Proverbs 14:17
He that is soon angry deals foolishly: and a man of wicked devices is hated.
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EXPOSITORY (ENGLISH BIBLE)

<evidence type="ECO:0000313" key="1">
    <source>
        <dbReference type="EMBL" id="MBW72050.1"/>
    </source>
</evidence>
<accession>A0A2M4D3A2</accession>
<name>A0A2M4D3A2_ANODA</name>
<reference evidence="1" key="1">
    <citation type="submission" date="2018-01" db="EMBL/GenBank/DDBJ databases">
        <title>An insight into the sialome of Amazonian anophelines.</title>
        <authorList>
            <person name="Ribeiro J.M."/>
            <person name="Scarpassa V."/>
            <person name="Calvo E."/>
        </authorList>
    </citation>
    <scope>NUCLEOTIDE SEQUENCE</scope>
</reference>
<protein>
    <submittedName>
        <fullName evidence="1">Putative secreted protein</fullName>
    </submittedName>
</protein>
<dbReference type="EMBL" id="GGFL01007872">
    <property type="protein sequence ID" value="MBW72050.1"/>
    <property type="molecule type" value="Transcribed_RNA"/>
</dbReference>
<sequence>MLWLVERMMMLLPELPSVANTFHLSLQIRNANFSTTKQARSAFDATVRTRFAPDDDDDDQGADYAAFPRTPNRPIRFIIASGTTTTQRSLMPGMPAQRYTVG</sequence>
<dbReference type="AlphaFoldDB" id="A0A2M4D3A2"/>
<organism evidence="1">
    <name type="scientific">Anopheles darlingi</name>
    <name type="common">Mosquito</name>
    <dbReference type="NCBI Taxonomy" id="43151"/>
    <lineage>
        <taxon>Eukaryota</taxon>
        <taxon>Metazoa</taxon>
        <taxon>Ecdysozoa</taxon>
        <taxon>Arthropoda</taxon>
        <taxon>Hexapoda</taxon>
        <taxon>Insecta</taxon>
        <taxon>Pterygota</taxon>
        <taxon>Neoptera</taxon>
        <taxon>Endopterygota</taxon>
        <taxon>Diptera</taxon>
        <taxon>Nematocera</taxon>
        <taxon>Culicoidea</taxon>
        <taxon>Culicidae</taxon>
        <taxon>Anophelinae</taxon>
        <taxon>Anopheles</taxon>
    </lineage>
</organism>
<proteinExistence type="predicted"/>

(17) Dealeth foolishly.—Does silly things, and makes himself an object of ridicule, but not of hatred; whereas the “man of (wicked) devices” is hated for his cold-blooded malice.